Then came to the recording, “We recorded Anne’s newly created magic. Usually Scott and me would make suggestions about melodic changes on the hoof. I feel Scott would have scientifically manipulated the entry to the chorus so it resolves on the major note of the scale – teasing the notes in the bars before to draw out the tension. The ear wants the melody to land on the pleasing A of F major, but is held back by singing the B flat till the last beat. I don’t think one word of Anne’s lyrics was changed.”

They added guitars by flying in a guitarist called Rusty Anderson, “He played guitar parts on all our tunes,” Phil confirmed, “I wasn’t that confident as a guitar player then, I’d play the simple parts, but we knew he’d deliver the unexpected with his gifted, lyrical style of playing. I used to record any effects like delay and reverb straight to tape and played single-note bass piano notes for more drama and bottom end on the chorus. Those overdubs gave more sense of arrival in the song, that feeling of, ‘Here we are!'”

Once finished, the song was sent to a Danish A & R man called Poul Bruun who wanted it for a Dutch singer called Lis Sørensen who was recording an album called Under Stjernerne Et Sted. He asked Elisabeth Gjerulff Nielsen to translate it to Dutch and retitled it Braendt where it became a minor local hit. Two years later, a Norwegian singer called Trine Rein recorded a version but reverted to its original title. Around the same time, Preven and Cutler, in Los Angeles, formed a band called Ednaswap and invited Rusty to be in the line-up. Their version was included on their eponymous debut album. Rein’s version was produced by Thornalley and if you’ve ever heard her version and wondered why it sounds so like Natalie’s version, that’s the reason.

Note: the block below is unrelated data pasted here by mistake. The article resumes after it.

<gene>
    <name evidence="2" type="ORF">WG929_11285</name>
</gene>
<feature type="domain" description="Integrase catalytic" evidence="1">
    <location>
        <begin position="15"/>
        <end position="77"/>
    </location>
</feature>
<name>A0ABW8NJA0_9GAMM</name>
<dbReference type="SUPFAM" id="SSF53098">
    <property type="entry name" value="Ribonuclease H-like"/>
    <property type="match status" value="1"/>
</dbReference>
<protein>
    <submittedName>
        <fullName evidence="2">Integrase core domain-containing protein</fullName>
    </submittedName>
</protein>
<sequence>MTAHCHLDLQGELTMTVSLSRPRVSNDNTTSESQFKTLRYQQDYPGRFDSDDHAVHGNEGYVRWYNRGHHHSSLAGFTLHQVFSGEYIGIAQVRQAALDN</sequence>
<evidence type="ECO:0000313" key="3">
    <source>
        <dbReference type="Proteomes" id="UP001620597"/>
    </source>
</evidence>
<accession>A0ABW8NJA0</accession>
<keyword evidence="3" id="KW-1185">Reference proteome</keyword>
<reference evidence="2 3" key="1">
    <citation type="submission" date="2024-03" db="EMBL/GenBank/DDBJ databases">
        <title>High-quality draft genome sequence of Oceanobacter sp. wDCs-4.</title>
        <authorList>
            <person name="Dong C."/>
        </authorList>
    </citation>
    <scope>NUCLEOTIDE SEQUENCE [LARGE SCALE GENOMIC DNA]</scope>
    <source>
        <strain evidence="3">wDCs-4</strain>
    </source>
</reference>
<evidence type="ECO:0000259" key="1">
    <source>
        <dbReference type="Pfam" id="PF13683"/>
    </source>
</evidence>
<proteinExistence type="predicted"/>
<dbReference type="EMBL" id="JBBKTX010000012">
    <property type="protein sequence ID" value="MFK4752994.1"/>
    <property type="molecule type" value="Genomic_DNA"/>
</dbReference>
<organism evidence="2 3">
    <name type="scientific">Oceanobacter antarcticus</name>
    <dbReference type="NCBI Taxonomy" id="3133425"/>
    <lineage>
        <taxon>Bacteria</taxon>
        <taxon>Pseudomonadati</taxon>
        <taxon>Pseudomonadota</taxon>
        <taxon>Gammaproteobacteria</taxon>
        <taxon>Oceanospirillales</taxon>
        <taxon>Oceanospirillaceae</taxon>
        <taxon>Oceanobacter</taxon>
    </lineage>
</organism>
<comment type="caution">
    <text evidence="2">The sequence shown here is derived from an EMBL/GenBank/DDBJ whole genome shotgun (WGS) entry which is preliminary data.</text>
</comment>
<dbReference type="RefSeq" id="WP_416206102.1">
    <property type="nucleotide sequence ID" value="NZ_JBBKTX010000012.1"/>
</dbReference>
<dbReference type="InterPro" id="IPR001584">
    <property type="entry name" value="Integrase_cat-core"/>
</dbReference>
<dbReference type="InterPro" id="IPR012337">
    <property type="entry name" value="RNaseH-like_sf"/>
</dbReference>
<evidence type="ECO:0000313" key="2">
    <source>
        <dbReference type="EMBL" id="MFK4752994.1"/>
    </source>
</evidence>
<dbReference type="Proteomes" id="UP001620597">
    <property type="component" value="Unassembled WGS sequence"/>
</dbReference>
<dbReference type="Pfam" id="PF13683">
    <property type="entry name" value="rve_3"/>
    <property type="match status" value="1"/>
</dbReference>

Thornalley’s manager, Bill Stonebridge knew Natalie Imbruglia and introduced the pair. Thornalley had signed with a new publisher, Marc Fox, and it was he who suggested Natalie should record the song. “Nat and I hit it off and we were both hungry for success, he recalled, “we were both ‘cold’ in a business sense; I was nearly out of the music business and she wasn’t nearly in it. Both seemingly out of luck but reaching for the stars. We worked hard, recording and re-recording her vocal for days, trying to find the best expression from her voice. If she sings out too much, pushes too hard, then her beautiful breathy tone is lost. We would try out phrases with added blue notes to try to capture the lyrical mood. So not a one-take wonder, a studied and contrived performance. I guess her skills as an actor helped with the patience needed to put up with my demands. He added, “On Natalie’s record, while I played most of the instruments, as I generally do on all my productions. My pal David Munday played the tricky guitar parts – the electric guitar fills and the soaring anthemic slide.

Natalie and Phil wrote virtually all the songs for her debut album, Left Of The Middle which went on to sell over seven million copies. In the UK, it was London’s Capital Radio who championed it first. The station’s controller was the notorious Richard Park, but he was a fan of a small number of the same songs on rotation which now is employed by most commercial radio stations and has become so tedious. Soon after, Radio 1 picked up on it and Phil remembered, “I turned on the car radio taking my kids to school and flicked between Capital and Radio 1 and both stations were playing Torn. What an amazing feeling to have experienced.”